My first patient is a 13-year-old boy with abdominal pain. He had a fever of 102.6°F (39.0°C) last night and is in significant distress this morning. He has no appetite and has not vomited. He has not had a bowel movement for three days. On examination, he has right lower quadrant tenderness but no rebound. I direct him to the ED with concern for appendicitis.
A postmenopausal woman arrives for a wellness visit. She is excited to pull down her face mask to show me her clear skin. She presented a few months ago with longstanding rosacea, and I suggested a facial towelette recommended by my ophthalmologist friend. It contains 4-terpineol, the ingredient of tea tree oil that kills the Demodex mite and has been used to treat blepharitis, meibomian gland dysfunction, and rosacea.
A 12-year-old boy is here for a follow-up visit. Last week he presented with exquisite right testicular pain, and I was worried about torsion. Ultrasonography at the ED demonstrated a torsion of the testicular appendage, which was treated symptomatically. Surgery was not required in this case, and the patient has fully recovered.
I see a beautiful two-week-old infant who is jaundiced and failed her hearing test in the hospital. I suspect breastfeeding jaundice because her conjugated bilirubin is not elevated. Her evoked brainstem response test at the hospital confirmed sensorineural hearing loss, and this week she is being fitted for hearing aids. There is no family history of hearing loss, and the parents, although concerned, are eager for their daughter to hear their voices.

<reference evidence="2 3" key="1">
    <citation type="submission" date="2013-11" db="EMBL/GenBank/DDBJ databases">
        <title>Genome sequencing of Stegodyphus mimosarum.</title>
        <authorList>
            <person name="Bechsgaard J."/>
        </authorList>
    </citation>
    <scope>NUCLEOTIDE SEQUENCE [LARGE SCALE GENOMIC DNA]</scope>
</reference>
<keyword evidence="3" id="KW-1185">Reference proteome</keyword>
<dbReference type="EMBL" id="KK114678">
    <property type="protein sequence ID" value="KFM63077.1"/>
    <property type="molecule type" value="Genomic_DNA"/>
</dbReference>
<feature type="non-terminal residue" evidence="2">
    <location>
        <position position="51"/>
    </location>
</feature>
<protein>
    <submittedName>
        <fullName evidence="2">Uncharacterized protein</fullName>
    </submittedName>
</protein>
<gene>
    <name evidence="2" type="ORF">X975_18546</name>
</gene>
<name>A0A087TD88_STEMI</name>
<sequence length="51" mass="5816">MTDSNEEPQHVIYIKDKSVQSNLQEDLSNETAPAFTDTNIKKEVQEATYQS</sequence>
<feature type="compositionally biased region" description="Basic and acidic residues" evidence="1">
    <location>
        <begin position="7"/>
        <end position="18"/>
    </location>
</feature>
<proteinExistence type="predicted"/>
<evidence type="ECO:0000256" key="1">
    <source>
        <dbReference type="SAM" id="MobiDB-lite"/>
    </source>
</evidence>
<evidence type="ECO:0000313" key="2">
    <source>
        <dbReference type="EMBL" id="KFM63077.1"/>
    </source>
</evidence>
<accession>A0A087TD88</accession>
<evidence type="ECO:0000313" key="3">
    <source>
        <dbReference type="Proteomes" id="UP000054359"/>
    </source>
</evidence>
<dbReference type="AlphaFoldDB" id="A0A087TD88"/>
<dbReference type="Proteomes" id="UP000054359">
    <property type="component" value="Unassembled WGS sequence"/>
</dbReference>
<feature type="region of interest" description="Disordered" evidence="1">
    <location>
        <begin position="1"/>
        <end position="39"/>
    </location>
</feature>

A woman presents with a swollen elbow. Last week, I drained a large olecranon bursitis, but the fluid re-accumulated. The mass is not painful, but the woman tells me her left calf is sore. She is also a little short of breath. Four months ago, she was hospitalized for COVID-19 and still requires oxygen at night. Her lungs are clear and her calf is not red or swollen, but she has a history of deep venous thrombosis (DVT). I send her for a stat venous Doppler.
A woman is concerned that one of her medications is causing an allergic reaction. She had recently been hospitalized for a cerebrovascular accident and was started on four new medications. She opens her shirt to reveal a vesicular rash across her right anterior chest wall. I treat her for zoster and tell her to continue to take the new medications.
Radiology calls about the woman with the olecranon bursitis and calf pain. She has a DVT. I send her to the ED and call to ask them to perform chest computed tomography (CT).
I review the report from the ED about the 13-year-old with right lower quadrant pain. Ultrasonography was nondiagnostic, so CT of the abdomen and pelvis was performed. His CT scan shows mesenteric adenitis, and he also tests positive for COVID-19! My medical student quickly reviews mesenteric adenitis on her phone and finds that it mimics appendicitis and is mainly caused by adenovirus. I guess we can add coronaviruses as an etiologic agent.
I receive the ED report about the patient with olecranon bursitis, calf pain, and dyspnea: she has a saddle pulmonary embolus. I am happy that I caught this because the patient did not seem to be in much distress. My intuition was raised today because I had a similar case two months ago and missed it. Fortunately, that woman went to the ED when her dyspnea worsened, and she was treated appropriately for her pulmonary embolus.